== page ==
Who could resist the charms, or doubt the importance, of a liberal, secular, Turkish Muslim writing formally adventurous, learned novels about the passionate collision of East and West? Orhan Pamuk is frequently described as a bridge between two great civilisations, and his major theme – the persistence of memory and tradition in Westernising, secular Turkey – is of a topicality, a significance, that it seems churlish to deny. His eight novels, the most recent of which, The Museum of Innocence, has just appeared in English, perform formal variations on that theme. Though his work fits into a Turkish tradition most closely associated with the mid-20th-century novelist Ahmet Tanpinar, one needn’t know anything about Tanpinar, or even about Turkish literature, to appreciate Pamuk, who writes in the Esperanto of international literary fiction, employing a playful postmodernism that freely mixes genres, from detective fiction to historical romance. Much of Pamuk’s fiction reads like a homage to his Western models: Mann, Faulkner, Borges, Joyce, Dostoevsky, Proust and – in The Museum of Innocence, the tale of a doomed, obsessional love affair between a man in his thirties and an 18-year-old shop girl – Nabokov. Indeed, his affection for the European tradition is as crucial to his appeal as his Turkishness, and his books pay tribute to values deeply embedded in the liberal imagination: romantic love freed from the fetters of tradition; individual creativity; freedom and tolerance; respect for difference.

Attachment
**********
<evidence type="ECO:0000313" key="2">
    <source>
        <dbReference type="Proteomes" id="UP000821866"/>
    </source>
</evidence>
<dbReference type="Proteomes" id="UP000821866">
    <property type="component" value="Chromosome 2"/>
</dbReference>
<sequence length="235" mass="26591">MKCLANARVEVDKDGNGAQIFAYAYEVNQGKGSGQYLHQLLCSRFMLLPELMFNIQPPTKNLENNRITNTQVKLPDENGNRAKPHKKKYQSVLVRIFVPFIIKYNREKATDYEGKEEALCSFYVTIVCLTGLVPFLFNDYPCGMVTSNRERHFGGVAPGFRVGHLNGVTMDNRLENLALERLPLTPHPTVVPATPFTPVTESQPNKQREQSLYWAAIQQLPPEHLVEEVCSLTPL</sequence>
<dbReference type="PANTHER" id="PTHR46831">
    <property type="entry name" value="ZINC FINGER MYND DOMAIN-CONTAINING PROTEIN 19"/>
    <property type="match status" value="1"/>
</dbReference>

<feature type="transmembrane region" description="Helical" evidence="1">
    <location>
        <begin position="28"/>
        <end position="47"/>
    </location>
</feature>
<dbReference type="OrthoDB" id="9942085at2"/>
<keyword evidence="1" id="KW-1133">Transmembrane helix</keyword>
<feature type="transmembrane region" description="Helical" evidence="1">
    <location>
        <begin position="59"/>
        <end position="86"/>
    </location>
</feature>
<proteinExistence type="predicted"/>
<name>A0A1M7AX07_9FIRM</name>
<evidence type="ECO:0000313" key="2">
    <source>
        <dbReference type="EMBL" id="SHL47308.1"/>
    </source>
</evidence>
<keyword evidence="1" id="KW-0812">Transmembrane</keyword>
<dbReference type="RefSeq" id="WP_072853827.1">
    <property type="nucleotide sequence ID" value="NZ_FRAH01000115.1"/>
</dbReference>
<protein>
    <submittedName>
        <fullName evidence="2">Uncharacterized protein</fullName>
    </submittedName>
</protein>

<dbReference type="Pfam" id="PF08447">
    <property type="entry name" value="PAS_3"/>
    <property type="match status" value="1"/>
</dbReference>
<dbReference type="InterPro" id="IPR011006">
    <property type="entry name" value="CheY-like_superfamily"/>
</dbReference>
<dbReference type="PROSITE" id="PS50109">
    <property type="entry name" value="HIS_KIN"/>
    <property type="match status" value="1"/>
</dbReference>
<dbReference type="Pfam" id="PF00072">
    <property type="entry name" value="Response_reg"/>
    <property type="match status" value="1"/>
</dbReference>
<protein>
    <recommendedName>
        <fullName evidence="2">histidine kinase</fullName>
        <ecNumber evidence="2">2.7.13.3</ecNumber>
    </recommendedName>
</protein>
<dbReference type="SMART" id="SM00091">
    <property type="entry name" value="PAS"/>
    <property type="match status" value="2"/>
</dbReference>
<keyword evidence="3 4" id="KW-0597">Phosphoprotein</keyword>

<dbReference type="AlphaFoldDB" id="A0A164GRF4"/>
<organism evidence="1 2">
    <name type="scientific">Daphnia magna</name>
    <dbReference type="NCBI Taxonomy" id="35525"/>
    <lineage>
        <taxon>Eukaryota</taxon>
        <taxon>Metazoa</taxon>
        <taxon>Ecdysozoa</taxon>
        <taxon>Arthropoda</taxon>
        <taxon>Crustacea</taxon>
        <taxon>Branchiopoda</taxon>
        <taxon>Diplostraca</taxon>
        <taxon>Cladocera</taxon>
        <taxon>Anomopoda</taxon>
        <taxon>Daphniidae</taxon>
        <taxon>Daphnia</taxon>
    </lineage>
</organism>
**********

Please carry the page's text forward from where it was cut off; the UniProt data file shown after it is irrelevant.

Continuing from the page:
more from Adam Shatz at the LRB here.